Purpose: The purpose of this paper is to focus on the implications of claimed detrimental impacts for the agricultural activity of the Great Barrier Reef (GBR) ecosystem health in Queensland, Australia. The authors discuss the complex interaction of factors that have contributed to the decline in reef ecosystems and the challenges presented by multiple industries operating within the GBR catchment area. The authors then discuss measures employed to address agricultural run-off, claimed to be a significant factor in declining reef water quality.
Design/methodology/approach: Surveys of land managers were undertaken in partnership with two of the six natural resource management (NRM) organizations operating in areas adjacent to the GBR identified as having very high risk of natural and anthropogenic runoff. The sample population was obtained from a membership database within the two regions. Participants include land managers from the both regions who engaged in sugar cane production (Region 1 and Region 2, included in this paper) and cattle production (Region 2, to be reported later). Quantitative and qualitative data were analyzed including open-ended responses.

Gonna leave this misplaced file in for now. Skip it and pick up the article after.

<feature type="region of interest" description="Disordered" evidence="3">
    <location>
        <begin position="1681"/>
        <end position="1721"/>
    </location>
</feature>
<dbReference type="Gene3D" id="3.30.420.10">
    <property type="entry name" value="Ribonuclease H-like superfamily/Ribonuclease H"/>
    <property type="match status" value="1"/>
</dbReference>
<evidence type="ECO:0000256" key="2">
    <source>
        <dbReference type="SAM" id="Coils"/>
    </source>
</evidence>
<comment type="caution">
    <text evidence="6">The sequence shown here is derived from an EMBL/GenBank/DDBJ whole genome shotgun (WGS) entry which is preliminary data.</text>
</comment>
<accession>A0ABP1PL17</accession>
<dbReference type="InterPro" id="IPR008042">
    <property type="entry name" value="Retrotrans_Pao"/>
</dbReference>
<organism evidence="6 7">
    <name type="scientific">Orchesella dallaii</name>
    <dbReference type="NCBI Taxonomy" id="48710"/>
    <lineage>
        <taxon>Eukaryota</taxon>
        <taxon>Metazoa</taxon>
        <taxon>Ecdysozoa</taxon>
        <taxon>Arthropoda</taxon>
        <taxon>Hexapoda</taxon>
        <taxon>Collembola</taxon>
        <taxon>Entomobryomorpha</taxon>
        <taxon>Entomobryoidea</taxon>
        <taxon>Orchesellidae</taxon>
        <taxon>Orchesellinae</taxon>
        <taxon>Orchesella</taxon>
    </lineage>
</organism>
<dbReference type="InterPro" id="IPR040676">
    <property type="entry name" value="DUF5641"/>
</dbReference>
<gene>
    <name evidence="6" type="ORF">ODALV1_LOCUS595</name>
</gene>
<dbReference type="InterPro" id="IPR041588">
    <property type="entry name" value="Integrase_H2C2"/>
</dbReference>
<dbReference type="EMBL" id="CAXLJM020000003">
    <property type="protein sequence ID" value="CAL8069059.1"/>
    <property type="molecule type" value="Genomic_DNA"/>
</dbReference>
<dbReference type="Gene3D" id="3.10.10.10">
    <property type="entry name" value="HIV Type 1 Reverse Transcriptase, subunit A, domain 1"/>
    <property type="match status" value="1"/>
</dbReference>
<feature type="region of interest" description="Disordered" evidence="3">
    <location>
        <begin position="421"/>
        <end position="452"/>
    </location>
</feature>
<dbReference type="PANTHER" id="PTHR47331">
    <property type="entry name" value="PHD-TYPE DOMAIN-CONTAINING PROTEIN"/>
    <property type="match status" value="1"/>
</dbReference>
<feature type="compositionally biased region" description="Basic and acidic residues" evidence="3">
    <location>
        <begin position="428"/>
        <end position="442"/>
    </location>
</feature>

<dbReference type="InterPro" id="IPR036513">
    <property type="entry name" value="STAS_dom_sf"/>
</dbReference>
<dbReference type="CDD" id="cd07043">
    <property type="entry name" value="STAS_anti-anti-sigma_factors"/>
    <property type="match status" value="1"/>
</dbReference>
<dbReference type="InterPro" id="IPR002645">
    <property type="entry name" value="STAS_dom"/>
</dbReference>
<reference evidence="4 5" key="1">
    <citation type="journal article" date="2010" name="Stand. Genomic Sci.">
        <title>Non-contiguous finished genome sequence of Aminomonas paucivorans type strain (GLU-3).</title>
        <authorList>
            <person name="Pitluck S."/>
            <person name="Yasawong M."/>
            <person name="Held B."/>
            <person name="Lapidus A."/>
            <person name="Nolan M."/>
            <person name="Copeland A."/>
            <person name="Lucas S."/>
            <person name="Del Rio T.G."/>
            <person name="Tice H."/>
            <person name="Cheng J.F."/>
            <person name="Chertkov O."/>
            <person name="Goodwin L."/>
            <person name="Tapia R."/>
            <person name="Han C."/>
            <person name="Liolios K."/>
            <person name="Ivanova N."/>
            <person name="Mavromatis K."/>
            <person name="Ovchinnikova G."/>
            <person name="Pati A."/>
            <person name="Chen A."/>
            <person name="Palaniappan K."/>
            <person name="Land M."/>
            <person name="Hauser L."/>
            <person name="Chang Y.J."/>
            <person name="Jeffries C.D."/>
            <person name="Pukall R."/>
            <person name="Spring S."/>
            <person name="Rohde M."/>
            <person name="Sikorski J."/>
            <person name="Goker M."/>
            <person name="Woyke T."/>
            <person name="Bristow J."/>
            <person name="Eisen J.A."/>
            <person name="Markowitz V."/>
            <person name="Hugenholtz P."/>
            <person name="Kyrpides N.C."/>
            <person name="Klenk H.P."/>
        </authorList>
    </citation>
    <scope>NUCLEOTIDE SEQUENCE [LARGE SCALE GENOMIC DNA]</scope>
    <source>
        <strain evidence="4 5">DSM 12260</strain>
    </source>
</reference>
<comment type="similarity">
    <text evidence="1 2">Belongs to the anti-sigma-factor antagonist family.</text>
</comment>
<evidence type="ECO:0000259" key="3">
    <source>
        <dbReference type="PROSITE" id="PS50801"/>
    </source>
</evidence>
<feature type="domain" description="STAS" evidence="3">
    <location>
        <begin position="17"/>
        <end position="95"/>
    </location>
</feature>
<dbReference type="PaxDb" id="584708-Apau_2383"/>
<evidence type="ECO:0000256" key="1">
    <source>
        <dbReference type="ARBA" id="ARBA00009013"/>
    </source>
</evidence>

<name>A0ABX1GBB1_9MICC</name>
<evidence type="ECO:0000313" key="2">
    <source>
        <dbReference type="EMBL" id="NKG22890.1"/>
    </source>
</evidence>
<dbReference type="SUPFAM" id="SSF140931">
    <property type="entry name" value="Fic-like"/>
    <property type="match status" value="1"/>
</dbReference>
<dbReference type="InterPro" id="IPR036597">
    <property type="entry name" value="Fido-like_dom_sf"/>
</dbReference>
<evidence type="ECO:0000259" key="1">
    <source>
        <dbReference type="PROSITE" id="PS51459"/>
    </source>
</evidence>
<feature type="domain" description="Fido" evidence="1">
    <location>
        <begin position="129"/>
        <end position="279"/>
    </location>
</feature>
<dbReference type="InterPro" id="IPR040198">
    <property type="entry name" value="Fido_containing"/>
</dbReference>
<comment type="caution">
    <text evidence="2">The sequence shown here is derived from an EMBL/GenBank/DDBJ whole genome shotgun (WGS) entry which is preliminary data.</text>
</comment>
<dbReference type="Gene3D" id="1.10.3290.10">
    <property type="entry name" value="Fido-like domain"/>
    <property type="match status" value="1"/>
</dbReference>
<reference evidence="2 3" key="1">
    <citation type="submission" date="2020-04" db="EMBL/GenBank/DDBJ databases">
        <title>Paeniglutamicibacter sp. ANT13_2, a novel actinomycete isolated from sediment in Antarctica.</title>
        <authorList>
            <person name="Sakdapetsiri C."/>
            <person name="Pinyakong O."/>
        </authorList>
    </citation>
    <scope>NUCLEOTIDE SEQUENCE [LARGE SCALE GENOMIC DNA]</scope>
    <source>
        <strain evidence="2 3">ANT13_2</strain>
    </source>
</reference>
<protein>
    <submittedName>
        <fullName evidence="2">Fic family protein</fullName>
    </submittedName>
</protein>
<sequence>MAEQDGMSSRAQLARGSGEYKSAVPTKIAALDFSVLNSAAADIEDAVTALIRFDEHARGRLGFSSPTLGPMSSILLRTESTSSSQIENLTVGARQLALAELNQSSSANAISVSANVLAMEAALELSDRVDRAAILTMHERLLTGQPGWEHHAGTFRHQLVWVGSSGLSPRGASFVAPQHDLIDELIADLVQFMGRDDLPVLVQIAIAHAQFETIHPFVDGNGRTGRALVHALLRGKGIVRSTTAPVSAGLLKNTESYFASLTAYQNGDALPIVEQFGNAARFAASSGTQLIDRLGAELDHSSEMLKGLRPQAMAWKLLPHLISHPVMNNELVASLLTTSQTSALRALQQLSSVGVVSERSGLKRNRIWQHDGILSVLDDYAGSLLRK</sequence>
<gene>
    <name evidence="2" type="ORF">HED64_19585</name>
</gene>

Findings: A large-scale study of land managers reveals several reasons for the lack of success at reducing agricultural run-off. The authors discuss the rationale for a move to a theory-grounded social marketing approach to encouraging land manager behavior change, highlighting barriers, and potential enablers of sustained behavior change.
Originality/value: This study is first of its kind that discusses the behavior of land managers in the GBR catchment area and highlights facilitators and impediments of land managers’ behavior change toward GBR protection actions.